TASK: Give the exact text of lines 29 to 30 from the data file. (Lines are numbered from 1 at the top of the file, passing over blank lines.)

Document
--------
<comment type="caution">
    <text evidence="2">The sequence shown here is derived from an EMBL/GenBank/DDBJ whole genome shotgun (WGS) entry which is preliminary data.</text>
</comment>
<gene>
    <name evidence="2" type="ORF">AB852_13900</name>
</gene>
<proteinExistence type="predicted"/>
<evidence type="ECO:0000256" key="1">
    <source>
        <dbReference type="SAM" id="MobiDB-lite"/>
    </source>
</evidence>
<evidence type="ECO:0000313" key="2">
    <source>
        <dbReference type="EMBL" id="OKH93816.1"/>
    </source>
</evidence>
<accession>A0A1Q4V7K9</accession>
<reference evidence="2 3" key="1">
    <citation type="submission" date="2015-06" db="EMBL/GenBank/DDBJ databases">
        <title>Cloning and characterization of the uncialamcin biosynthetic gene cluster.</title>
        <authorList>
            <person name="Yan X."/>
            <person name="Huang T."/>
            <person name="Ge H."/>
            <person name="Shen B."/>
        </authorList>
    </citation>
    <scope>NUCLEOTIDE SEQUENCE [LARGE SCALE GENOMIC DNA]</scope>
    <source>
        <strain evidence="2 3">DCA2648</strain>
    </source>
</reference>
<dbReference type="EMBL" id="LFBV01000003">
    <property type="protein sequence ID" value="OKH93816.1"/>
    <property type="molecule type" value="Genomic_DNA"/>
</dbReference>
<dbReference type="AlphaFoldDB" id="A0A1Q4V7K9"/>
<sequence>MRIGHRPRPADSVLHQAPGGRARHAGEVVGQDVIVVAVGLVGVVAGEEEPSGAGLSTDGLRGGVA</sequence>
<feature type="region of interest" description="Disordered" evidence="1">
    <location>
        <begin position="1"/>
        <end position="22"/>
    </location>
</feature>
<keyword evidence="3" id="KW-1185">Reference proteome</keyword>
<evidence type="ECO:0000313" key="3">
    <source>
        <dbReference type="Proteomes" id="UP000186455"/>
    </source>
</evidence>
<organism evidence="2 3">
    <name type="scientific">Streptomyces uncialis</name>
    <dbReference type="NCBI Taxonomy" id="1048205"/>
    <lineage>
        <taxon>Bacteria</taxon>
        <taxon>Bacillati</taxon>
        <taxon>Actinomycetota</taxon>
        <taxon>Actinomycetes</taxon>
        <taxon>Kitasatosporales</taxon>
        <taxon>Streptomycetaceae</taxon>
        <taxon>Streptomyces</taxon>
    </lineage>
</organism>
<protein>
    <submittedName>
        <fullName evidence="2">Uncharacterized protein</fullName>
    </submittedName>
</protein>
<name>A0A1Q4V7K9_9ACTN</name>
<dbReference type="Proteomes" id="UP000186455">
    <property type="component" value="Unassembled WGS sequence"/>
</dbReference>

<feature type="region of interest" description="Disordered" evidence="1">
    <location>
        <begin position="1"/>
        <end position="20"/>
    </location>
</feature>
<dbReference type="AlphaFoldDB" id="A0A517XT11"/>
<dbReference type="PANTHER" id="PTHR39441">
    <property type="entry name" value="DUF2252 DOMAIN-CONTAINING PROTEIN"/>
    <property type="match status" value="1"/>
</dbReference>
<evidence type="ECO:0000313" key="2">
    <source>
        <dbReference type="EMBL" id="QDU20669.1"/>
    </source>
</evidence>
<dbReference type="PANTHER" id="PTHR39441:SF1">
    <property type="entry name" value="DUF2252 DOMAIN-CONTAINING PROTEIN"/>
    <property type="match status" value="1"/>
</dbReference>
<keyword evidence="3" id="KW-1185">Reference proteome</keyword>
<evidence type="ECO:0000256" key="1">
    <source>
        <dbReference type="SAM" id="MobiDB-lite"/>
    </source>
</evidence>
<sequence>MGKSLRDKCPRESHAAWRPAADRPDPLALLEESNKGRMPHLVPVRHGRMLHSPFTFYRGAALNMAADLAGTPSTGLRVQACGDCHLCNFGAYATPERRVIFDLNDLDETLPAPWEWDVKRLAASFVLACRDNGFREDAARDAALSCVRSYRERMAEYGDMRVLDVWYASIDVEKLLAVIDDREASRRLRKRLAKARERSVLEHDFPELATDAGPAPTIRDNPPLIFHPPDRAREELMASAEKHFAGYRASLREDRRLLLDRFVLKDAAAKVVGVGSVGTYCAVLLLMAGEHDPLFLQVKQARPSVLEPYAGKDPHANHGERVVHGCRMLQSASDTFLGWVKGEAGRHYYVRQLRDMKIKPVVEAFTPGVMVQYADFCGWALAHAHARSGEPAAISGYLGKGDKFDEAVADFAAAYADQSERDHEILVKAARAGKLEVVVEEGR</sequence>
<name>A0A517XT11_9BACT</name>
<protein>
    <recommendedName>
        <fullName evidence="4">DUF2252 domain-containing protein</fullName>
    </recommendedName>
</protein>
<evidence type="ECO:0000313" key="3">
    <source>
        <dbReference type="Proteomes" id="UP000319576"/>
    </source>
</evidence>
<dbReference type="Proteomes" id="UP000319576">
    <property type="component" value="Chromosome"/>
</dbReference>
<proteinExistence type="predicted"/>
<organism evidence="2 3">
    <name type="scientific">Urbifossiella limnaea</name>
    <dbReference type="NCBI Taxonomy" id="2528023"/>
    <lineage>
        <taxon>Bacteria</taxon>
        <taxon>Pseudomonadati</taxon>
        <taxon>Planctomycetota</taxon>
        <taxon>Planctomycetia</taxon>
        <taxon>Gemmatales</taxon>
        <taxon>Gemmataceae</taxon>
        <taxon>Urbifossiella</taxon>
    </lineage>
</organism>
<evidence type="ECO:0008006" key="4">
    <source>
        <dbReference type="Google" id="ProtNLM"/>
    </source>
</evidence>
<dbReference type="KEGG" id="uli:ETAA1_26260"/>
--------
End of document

    <scope>NUCLEOTIDE SEQUENCE [LARGE SCALE GENOMIC DNA]</scope>
    <source>